Example 3

A character wanting to examine a wide field with moderate foliage in a few patches for any sign of enemy activity, where a goblin is hiding in one of the bushes and faint tracks of goblins in the grass? Should the singular action of examining the field be divided up into multiple rolls for each part?

This is the real problematic situation. The goblin is lightly obscured, while the goblin tracks are not. As such, you want to make a roll which covers both searching for the tracks with a normal roll and searching for the goblin with a roll at disadvantage. Unfortunately there are no rules which allow that kind of check to be made.

The problem here is the granularity of the rolls. The player is asking to do two things with one roll: search the grass, and search the bushes. By RAW you make one roll for one thing. So, break it down to two rolls; you can search the grass, then search the bushes at disadvantage.

While making multiple checks works ok for this example, it can be awkward as the scale increases. For example:

Two items are lightly obscured, one in a tree far away, one in a barrel close by, while a third is not obscured lying in the grass.

It feels strange to ask the player to roll once to search the grass, then a second time to search the barrel and the tree since those are unrelated objects far apart. It also feels a bit excessive to ask them to make 3 rolls - or more if there are more barrels/trees in the area and you don't want to tip them off as to where the items are.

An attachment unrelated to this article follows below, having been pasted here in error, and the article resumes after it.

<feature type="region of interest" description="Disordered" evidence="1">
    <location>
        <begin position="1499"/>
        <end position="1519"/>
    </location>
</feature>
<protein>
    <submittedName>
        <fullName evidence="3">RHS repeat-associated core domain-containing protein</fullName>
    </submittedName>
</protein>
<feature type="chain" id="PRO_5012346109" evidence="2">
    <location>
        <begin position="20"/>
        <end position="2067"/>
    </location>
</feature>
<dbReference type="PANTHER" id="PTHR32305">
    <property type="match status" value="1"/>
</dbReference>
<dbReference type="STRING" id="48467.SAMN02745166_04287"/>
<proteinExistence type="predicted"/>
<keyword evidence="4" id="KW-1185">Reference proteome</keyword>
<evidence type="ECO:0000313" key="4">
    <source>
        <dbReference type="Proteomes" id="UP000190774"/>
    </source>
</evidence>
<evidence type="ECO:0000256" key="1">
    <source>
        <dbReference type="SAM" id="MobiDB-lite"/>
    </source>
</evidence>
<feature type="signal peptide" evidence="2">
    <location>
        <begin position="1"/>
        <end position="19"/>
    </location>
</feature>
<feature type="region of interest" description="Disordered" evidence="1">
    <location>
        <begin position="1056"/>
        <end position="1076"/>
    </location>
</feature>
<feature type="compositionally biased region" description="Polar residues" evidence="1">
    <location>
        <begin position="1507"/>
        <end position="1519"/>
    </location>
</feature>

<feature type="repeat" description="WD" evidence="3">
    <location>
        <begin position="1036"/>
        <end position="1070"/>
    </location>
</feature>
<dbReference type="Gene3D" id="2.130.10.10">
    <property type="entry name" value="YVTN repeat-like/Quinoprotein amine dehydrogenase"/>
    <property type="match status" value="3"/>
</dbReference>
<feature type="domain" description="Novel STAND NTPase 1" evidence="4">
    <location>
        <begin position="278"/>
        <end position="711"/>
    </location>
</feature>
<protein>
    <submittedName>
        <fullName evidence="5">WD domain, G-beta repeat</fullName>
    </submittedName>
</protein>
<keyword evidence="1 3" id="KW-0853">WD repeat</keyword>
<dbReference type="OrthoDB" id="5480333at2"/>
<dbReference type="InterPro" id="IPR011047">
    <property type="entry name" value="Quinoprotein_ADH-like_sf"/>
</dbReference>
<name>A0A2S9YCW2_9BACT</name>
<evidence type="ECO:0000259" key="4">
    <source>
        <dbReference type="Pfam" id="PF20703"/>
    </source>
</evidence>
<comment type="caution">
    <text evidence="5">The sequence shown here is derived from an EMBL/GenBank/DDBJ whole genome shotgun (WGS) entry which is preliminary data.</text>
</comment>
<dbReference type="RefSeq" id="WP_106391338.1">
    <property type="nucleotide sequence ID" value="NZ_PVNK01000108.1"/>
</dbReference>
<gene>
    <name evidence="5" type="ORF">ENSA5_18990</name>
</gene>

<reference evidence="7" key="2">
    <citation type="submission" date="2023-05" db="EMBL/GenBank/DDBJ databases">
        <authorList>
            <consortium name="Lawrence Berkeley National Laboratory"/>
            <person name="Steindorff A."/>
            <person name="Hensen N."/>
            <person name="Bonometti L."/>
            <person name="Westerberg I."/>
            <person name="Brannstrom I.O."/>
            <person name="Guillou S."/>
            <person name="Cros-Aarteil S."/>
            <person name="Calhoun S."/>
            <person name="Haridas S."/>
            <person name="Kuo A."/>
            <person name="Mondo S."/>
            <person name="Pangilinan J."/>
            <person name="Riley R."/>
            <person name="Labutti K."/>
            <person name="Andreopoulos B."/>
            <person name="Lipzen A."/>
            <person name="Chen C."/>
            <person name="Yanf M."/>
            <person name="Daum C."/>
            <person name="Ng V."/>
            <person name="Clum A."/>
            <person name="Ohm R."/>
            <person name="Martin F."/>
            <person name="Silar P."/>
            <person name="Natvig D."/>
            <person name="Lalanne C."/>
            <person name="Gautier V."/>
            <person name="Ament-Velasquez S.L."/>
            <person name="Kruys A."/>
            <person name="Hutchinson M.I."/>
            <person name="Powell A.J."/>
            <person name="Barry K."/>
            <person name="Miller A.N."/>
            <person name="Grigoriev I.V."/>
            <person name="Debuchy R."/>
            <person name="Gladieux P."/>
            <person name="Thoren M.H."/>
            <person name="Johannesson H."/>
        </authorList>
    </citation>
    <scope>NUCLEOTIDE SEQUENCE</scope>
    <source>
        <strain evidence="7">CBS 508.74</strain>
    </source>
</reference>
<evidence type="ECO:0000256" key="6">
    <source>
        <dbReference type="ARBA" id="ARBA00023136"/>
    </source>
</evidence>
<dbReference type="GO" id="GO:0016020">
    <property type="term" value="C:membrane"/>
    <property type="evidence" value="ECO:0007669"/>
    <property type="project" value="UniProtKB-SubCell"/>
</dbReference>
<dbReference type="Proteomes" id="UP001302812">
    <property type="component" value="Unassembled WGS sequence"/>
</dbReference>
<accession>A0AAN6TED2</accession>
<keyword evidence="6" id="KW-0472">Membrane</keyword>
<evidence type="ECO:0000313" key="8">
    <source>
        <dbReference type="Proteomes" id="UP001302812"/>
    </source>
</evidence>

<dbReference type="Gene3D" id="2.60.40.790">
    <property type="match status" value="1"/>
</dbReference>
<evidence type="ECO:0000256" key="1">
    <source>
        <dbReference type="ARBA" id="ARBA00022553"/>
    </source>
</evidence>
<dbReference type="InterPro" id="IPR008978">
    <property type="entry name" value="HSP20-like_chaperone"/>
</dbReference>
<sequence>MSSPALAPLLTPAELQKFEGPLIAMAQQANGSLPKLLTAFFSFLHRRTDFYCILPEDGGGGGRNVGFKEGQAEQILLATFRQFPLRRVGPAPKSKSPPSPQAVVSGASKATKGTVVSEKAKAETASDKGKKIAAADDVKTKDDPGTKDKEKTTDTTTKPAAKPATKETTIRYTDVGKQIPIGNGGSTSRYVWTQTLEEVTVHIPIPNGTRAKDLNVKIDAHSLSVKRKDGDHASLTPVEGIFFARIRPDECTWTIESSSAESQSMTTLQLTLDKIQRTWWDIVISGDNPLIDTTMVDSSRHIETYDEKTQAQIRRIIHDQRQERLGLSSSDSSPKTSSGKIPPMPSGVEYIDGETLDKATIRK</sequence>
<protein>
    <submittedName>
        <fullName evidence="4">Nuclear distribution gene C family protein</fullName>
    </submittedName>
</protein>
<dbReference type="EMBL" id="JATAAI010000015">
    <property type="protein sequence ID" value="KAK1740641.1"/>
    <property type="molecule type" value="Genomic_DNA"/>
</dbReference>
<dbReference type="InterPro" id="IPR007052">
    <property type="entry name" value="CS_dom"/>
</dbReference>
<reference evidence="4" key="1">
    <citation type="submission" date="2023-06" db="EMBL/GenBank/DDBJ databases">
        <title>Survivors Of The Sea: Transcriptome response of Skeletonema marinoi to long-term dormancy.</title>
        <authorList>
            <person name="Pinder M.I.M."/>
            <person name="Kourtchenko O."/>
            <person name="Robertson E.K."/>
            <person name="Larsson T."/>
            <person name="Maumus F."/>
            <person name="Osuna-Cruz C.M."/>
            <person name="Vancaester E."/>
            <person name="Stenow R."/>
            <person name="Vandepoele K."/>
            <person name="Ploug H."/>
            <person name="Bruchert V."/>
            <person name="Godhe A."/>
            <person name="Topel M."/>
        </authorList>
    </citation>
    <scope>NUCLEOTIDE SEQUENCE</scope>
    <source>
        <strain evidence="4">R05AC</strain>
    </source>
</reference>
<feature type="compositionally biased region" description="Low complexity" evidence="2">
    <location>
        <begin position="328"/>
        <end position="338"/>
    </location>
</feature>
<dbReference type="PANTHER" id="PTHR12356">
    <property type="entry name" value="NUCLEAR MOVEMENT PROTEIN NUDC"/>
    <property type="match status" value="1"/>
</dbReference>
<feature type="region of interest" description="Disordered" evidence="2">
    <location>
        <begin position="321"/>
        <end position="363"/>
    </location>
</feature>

However, 5e has mechanics for resolving "a lot of rolls"; passive checks. If the character needs to search a whole bunch of places, then just use a passive check. There are no guidelines as to when you should switch from active checks to passive checks other than that they are "average result for a task done repeatedly". I would suggest that if your resolution feels unwieldly then you have passed that threshold.

Remember Stealth provides equivalent bonuses

Keep in mind the rules for advantage:

The DM can also decide that circumstances influence a roll in one direction or the other and grant advantage or impose disadvantage as a result.

Generally speaking being in darkness or in dense foliage is a circumstance which is advantageous to being stealthy. In example 3 above, the goblin is hiding in bushes and thus is at least lightly obscured. As such, they will be making their stealth check with advantage.